One of the best ways to capture students' interest is to point out the real-world significance of the material they are studying. From the vignette that opens each chapter and runs throughout it to the discussions of historical events, current affairs, and our own lives that are embedded in the story line, the narrative is highlighted by real, familiar examples. Applications are an integral part of social psychology, however, and deserve their own treatment. In addition to an integrated coverage of applied topics in the body of the text, we include additional coverage in two ways.
Interspersed throughout the fourth edition are Try It! exercises in which students are invited to apply the concepts they are learning to their everyday life. There are three such exercises in each chapter. They include detailed instructions about how to attempt to replicate actual social psychological experiments, such as Milgram's (1963) lost letter technique in Chapter 11 and Reno and colleagues' (1993) study on norms and littering in the second Social Psychology in Action module, "Social Psychology and the Environment." Other Try It! exercises reproduce self-report scales and invite the students to fill them out to see where they stand on these measures. Examples include Singelis's (1994) measure of people's interdependent and independent views of themselves in Chapter 5 and the Need for Cognition Scale in Chapter 7. Still others are quizzes that illustrate social psychological concepts, such as a Reasoning Quiz in Chapter 3 that illustrates judgmental heuristics, or demonstrations that explain how to use a particular concept in a student's everyday life, such as an exercise in Chapter 9 that instructs students to violate a sex-role norm and observe the consequences. Each exercise varies in format and time required. Additional Try It! exercises can be found on our companion Web site www.prenhall.com/aronson. The Try It! exercises are certain to generate a lot of student interest and make social psychological concepts more memorable and engaging.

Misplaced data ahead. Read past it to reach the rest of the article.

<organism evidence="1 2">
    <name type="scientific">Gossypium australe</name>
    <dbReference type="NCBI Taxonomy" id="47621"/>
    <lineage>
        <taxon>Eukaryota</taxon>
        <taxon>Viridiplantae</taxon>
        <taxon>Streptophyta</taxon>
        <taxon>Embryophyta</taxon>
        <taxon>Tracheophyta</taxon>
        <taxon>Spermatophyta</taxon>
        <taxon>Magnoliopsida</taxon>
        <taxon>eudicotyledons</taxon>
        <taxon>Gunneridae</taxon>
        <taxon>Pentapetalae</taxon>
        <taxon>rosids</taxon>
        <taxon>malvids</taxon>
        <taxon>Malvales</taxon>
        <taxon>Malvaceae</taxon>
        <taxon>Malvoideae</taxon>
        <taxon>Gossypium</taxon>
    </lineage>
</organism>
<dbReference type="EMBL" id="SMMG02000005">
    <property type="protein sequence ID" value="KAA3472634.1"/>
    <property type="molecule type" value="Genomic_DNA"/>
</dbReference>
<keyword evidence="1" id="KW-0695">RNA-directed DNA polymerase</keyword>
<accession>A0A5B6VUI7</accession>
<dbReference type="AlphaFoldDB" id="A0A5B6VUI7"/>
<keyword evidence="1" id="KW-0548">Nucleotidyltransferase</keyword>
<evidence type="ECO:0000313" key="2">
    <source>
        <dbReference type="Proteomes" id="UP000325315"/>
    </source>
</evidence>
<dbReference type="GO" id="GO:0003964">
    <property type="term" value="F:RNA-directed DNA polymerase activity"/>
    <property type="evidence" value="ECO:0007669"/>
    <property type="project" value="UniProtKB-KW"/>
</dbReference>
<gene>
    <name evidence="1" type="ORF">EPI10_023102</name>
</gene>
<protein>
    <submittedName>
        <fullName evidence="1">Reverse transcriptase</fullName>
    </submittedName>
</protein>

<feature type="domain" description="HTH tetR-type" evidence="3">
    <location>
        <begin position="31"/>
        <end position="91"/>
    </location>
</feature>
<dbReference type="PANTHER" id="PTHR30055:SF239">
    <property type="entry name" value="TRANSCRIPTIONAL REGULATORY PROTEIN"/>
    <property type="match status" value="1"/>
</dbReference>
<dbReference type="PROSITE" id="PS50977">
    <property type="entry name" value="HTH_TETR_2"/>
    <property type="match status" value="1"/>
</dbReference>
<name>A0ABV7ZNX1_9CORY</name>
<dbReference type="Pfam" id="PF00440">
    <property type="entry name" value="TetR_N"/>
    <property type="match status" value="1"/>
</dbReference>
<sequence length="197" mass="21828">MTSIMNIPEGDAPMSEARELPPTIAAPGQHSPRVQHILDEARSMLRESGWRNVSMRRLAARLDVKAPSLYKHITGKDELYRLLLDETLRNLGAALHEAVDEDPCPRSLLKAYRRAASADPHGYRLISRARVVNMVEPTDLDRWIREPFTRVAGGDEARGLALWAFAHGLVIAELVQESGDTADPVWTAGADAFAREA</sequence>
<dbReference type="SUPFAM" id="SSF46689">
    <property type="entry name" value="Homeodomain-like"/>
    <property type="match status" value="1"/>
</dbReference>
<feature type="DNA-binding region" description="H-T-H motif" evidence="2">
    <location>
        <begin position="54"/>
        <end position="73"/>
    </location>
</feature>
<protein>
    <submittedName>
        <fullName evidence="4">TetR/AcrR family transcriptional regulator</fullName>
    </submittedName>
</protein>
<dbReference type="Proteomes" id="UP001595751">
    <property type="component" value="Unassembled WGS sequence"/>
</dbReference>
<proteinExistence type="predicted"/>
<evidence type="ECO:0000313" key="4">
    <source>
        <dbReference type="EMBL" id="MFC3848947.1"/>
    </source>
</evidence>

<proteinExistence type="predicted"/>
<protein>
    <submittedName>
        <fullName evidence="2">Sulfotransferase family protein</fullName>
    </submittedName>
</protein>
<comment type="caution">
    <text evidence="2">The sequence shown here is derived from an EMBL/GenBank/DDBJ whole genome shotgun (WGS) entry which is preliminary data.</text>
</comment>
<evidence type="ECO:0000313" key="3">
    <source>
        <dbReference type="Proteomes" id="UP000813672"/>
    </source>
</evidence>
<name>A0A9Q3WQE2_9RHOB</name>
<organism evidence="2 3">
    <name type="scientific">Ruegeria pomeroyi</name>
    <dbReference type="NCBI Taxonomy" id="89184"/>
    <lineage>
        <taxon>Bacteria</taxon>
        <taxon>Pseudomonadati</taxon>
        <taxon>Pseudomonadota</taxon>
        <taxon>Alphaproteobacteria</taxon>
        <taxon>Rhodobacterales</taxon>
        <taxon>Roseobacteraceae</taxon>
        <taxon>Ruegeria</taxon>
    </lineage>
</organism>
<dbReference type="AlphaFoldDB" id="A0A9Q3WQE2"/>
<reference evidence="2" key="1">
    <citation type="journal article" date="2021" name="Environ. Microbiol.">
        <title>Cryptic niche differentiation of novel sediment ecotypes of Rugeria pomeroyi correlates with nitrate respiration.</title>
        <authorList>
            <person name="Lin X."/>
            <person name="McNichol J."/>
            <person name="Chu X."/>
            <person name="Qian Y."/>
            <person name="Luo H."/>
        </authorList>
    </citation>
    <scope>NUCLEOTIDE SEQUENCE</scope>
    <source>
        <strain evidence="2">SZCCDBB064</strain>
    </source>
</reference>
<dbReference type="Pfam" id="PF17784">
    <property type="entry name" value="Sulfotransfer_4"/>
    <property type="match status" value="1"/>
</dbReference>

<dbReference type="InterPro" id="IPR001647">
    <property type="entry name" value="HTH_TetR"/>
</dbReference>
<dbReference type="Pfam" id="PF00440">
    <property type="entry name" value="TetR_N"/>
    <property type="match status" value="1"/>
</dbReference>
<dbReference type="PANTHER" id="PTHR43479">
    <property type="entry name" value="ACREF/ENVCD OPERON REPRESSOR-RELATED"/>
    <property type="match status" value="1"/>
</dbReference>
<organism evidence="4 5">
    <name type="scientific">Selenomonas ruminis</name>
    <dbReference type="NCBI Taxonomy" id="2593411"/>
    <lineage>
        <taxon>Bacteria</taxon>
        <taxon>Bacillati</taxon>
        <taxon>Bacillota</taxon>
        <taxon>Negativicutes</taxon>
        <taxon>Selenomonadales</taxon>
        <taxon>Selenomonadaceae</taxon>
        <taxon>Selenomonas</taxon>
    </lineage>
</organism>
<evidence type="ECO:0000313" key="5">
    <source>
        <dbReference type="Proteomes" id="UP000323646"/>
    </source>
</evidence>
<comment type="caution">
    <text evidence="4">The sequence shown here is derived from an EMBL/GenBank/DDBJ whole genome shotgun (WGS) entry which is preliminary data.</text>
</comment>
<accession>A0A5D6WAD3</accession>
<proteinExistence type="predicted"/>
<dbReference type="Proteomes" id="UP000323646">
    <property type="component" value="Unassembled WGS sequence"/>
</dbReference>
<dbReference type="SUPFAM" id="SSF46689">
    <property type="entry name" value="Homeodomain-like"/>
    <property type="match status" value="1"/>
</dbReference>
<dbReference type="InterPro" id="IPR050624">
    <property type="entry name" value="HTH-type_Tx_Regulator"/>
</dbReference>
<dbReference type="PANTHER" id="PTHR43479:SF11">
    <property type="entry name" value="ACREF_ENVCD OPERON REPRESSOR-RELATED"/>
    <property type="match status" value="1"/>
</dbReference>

Following Chapter 13 are three "modules" devoted to applied topics in social psychology—one on health, one on the environment, and one on the law—under the umbrella of "Social Psychology in Action." You might wonder why these modules use a different naming and numbering system than the other chapters. The reason is that they are designed to be free-floating units that can be assigned at virtually any point in the text. Although we do occasionally refer to numbered chapters in these modules, they are constructed as much as possible to stand as independent units that could be relevant at many different points in a social psychology course.
In talking with many professors who teach social psychology, we have been struck by how differently they present applied material. Some prefer to assign this material at the end of the course, after they have covered the major concepts, theories, and research findings. Others prefer to integrate it with the more theoretical material when relevant. Our applied modules are designed to be used in either way. In fact, there are several ways in which the chapters in our book could be assigned. The box above presents two sample outlines that instructors have used successfully with our book. Surely there are others; we present these to illustrate the flexibility of the order in which the chapters and applied modules can be assigned.